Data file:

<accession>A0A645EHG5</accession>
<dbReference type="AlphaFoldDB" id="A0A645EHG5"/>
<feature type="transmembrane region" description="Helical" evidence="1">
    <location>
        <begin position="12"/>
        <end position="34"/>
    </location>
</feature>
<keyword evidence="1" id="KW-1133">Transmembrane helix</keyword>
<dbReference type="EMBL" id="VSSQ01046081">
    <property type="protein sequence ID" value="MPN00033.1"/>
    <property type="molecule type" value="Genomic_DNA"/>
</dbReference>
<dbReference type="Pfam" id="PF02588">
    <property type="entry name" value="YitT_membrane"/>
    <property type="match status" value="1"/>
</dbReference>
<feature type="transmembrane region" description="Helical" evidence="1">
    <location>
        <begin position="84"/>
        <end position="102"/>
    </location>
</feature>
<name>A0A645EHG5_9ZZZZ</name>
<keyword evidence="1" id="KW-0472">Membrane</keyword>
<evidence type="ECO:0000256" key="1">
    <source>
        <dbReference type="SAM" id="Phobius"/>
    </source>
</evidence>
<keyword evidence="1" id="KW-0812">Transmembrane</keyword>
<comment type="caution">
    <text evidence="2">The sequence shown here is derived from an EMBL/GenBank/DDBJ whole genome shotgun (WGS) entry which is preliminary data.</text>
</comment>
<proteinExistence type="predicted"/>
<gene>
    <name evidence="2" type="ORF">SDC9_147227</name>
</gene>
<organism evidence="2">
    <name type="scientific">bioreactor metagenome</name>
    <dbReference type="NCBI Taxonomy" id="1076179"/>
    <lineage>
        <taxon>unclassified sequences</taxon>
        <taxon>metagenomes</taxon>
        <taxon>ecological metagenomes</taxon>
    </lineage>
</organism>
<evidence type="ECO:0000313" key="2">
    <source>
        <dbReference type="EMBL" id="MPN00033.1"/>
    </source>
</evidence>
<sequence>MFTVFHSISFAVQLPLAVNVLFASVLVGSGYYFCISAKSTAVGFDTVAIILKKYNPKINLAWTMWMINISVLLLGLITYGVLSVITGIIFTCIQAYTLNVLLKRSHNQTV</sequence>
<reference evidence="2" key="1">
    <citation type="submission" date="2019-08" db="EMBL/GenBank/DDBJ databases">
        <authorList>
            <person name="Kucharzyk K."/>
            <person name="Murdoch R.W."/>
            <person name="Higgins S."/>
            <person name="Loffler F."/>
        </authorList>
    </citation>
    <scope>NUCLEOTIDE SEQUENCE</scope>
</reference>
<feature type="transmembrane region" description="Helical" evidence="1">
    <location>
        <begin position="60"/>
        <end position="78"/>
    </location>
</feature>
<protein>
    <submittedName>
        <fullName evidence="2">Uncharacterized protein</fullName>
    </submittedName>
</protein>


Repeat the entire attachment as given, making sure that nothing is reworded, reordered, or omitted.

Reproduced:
<accession>A0A645EHG5</accession>
<dbReference type="AlphaFoldDB" id="A0A645EHG5"/>
<feature type="transmembrane region" description="Helical" evidence="1">
    <location>
        <begin position="12"/>
        <end position="34"/>
    </location>
</feature>
<keyword evidence="1" id="KW-1133">Transmembrane helix</keyword>
<dbReference type="EMBL" id="VSSQ01046081">
    <property type="protein sequence ID" value="MPN00033.1"/>
    <property type="molecule type" value="Genomic_DNA"/>
</dbReference>
<dbReference type="Pfam" id="PF02588">
    <property type="entry name" value="YitT_membrane"/>
    <property type="match status" value="1"/>
</dbReference>
<feature type="transmembrane region" description="Helical" evidence="1">
    <location>
        <begin position="84"/>
        <end position="102"/>
    </location>
</feature>
<name>A0A645EHG5_9ZZZZ</name>
<keyword evidence="1" id="KW-0472">Membrane</keyword>
<evidence type="ECO:0000256" key="1">
    <source>
        <dbReference type="SAM" id="Phobius"/>
    </source>
</evidence>
<keyword evidence="1" id="KW-0812">Transmembrane</keyword>
<comment type="caution">
    <text evidence="2">The sequence shown here is derived from an EMBL/GenBank/DDBJ whole genome shotgun (WGS) entry which is preliminary data.</text>
</comment>
<proteinExistence type="predicted"/>
<gene>
    <name evidence="2" type="ORF">SDC9_147227</name>
</gene>
<organism evidence="2">
    <name type="scientific">bioreactor metagenome</name>
    <dbReference type="NCBI Taxonomy" id="1076179"/>
    <lineage>
        <taxon>unclassified sequences</taxon>
        <taxon>metagenomes</taxon>
        <taxon>ecological metagenomes</taxon>
    </lineage>
</organism>
<evidence type="ECO:0000313" key="2">
    <source>
        <dbReference type="EMBL" id="MPN00033.1"/>
    </source>
</evidence>
<sequence>MFTVFHSISFAVQLPLAVNVLFASVLVGSGYYFCISAKSTAVGFDTVAIILKKYNPKINLAWTMWMINISVLLLGLITYGVLSVITGIIFTCIQAYTLNVLLKRSHNQTV</sequence>
<reference evidence="2" key="1">
    <citation type="submission" date="2019-08" db="EMBL/GenBank/DDBJ databases">
        <authorList>
            <person name="Kucharzyk K."/>
            <person name="Murdoch R.W."/>
            <person name="Higgins S."/>
            <person name="Loffler F."/>
        </authorList>
    </citation>
    <scope>NUCLEOTIDE SEQUENCE</scope>
</reference>
<feature type="transmembrane region" description="Helical" evidence="1">
    <location>
        <begin position="60"/>
        <end position="78"/>
    </location>
</feature>
<protein>
    <submittedName>
        <fullName evidence="2">Uncharacterized protein</fullName>
    </submittedName>
</protein>